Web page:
Posted by mrsmelva on 24/05/2010
I have photos of some of the children’s butterfly observations. Some children preferred to simply watch the butterflies, but others enjoyed doing some great detailed drawings. When I first suggested that they draw what they observed, there wasn’t much response. Then one day I took a clipboard, paper and pen and sat down to do my own drawing. When I had finished drawing I got crayons and added colour, going back to look at the butterflies as I added details. I left my paper out in view for a few minutes and then removed it. Even the children who started work while my paper was still there did not copy what was on my paper, but they did copy my approach of observing, drawing and going back to check my observations when adding details and colour. Here are a few samples of their work.
The children who chose this work tended to repeat it for a day or two and they worked carefully and really tried to record what they had seen in the butterfly homes and in the books that were on the book rack. I noted students going to books to check details as well as going back to the butterflies themselves. Last year I didn’t get any drawings like these, but I did have a student create this fabulous 3-D butterfly.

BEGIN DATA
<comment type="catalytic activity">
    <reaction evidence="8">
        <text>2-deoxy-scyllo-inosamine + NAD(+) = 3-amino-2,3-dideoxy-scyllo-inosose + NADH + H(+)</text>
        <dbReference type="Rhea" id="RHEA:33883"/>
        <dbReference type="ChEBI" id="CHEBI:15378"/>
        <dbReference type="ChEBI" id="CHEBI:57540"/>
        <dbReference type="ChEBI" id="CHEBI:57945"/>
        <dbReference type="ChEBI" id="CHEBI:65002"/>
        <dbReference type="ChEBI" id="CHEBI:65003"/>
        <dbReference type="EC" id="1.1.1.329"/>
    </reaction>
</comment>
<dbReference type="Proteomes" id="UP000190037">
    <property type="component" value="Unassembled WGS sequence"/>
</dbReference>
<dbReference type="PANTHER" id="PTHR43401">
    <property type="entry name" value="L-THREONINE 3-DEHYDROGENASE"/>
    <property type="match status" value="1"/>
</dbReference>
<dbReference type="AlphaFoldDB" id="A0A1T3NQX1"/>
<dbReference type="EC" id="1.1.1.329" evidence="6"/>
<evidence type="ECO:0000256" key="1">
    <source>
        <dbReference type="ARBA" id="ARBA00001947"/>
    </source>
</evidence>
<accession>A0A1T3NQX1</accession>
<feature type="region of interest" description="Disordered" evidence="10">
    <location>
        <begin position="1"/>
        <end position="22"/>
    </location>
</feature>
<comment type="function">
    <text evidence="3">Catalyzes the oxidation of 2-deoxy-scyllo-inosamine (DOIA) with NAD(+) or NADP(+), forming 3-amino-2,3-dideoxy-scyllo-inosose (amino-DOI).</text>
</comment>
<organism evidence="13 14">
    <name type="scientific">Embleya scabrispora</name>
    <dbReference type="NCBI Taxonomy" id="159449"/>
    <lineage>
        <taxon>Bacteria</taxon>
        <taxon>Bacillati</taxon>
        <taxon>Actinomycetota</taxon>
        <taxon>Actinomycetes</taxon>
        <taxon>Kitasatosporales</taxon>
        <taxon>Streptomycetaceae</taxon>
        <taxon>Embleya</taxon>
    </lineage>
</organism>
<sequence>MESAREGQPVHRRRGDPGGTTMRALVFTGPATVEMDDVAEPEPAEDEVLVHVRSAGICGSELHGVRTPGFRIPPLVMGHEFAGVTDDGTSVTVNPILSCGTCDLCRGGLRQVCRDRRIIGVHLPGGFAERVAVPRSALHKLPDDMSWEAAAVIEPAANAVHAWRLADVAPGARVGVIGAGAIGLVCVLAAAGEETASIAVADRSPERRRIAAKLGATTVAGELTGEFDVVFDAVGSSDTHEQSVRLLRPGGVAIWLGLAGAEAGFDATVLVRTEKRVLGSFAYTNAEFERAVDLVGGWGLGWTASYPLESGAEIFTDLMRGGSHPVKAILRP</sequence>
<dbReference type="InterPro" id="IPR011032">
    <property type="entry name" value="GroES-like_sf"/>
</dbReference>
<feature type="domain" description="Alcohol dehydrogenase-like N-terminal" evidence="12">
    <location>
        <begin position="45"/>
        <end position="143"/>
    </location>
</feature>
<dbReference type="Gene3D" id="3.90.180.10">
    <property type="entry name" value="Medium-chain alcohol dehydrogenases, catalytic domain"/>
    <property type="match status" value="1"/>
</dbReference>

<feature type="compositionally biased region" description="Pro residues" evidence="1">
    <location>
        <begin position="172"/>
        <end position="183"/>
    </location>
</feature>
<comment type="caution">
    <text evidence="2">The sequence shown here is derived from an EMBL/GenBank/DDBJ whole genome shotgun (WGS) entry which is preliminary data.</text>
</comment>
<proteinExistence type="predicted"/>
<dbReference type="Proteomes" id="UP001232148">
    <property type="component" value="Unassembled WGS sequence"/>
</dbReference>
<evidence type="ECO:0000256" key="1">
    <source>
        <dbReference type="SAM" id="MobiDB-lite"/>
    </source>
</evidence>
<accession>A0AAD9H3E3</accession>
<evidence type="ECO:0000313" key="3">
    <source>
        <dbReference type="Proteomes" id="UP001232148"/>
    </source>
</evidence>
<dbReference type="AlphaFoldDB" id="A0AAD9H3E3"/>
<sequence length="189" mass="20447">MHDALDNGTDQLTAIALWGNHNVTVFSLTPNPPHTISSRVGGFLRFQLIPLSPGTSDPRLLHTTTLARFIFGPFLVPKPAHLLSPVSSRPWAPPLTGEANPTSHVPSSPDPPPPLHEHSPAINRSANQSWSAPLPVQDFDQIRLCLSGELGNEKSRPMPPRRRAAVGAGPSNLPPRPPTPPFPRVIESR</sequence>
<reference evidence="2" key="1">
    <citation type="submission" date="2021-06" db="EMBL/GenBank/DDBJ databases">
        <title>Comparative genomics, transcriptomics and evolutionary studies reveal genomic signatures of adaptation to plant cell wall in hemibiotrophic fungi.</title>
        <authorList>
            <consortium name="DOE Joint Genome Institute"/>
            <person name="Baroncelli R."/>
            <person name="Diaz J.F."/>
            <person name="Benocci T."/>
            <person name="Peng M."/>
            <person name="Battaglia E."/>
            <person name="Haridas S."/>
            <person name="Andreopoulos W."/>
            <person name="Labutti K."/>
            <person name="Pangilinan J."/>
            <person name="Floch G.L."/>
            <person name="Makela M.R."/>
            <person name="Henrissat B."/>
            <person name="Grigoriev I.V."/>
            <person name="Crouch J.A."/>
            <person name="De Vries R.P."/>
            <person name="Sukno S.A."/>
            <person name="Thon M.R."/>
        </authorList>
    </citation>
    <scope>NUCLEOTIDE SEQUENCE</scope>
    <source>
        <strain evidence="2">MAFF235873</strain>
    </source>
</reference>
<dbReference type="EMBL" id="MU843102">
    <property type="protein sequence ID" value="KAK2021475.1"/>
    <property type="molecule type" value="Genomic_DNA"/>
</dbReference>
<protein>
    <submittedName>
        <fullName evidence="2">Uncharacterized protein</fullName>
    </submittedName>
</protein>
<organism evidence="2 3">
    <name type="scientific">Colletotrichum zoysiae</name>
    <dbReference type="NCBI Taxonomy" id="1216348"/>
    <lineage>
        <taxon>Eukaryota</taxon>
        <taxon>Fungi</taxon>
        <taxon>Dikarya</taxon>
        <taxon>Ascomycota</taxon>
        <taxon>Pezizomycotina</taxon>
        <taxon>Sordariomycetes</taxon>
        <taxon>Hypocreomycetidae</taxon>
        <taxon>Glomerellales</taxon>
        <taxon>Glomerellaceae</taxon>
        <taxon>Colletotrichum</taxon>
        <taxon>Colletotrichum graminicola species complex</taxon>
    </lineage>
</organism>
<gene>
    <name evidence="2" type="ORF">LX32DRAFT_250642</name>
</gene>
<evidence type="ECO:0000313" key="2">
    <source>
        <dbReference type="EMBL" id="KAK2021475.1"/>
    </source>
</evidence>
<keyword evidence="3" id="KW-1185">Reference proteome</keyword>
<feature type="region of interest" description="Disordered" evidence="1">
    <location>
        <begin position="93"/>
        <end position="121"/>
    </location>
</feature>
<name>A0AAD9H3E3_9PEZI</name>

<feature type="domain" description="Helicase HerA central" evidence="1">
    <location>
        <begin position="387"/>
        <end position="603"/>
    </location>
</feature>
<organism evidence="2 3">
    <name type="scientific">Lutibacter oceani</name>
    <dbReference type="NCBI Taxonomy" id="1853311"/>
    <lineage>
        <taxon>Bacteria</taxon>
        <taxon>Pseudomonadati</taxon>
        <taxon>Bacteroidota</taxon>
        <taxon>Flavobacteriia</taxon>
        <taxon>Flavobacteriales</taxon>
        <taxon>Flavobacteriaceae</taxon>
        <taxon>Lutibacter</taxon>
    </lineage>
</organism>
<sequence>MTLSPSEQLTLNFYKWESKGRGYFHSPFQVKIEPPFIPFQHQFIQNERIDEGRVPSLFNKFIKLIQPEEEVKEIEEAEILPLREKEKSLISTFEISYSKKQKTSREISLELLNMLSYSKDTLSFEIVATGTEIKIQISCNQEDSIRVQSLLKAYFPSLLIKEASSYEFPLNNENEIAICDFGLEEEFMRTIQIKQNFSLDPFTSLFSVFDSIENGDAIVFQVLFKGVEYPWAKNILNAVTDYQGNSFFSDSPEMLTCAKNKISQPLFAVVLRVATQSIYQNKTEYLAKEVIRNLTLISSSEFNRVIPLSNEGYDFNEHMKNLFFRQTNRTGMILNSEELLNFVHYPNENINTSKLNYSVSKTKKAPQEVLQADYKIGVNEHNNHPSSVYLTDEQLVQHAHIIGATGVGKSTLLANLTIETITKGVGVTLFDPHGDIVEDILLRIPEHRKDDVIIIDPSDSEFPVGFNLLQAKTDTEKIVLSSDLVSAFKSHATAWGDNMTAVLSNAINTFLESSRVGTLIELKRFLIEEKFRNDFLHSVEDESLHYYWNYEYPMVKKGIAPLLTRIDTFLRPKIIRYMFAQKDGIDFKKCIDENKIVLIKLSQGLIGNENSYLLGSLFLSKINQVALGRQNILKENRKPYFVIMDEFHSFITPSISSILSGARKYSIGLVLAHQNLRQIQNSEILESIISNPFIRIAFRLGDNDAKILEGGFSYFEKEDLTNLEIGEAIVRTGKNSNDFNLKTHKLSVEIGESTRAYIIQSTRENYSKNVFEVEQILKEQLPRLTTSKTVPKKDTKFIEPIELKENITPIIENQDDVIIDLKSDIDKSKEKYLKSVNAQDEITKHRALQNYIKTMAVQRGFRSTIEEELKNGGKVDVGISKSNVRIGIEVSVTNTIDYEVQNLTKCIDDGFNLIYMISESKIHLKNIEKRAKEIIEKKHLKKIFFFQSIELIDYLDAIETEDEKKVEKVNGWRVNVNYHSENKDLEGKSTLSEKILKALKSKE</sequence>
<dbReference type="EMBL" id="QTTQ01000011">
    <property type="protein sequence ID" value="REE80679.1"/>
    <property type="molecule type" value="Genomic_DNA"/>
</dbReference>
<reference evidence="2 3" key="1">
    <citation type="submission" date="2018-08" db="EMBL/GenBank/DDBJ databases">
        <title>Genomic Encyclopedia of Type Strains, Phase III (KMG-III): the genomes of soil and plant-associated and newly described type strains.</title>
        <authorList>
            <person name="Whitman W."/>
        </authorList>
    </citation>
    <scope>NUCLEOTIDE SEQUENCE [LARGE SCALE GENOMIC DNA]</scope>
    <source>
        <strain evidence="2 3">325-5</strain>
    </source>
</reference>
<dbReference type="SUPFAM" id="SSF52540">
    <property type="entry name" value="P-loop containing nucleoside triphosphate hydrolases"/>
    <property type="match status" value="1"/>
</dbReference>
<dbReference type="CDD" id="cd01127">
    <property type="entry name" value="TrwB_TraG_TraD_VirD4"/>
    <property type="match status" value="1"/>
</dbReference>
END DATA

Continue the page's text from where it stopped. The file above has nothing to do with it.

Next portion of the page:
Sometimes a lack of preparation of the environment can lead to something wonderful. I had left some of these cups sitting on the chalk ledge with some paper punched symbols that had been prepared for a mitten lesson in the winter. One of the boys took one and began working with it at the art center. Several children came to tell me he had taken it so I put them all on the art shelf and added another stack of the cups. This is what one student created. After she made her butterfly several others copied her technique but none could match her creativity. the angle of the wings is really well done. She was also very kind in showing others how to put their butterflies together and sharing her creativity.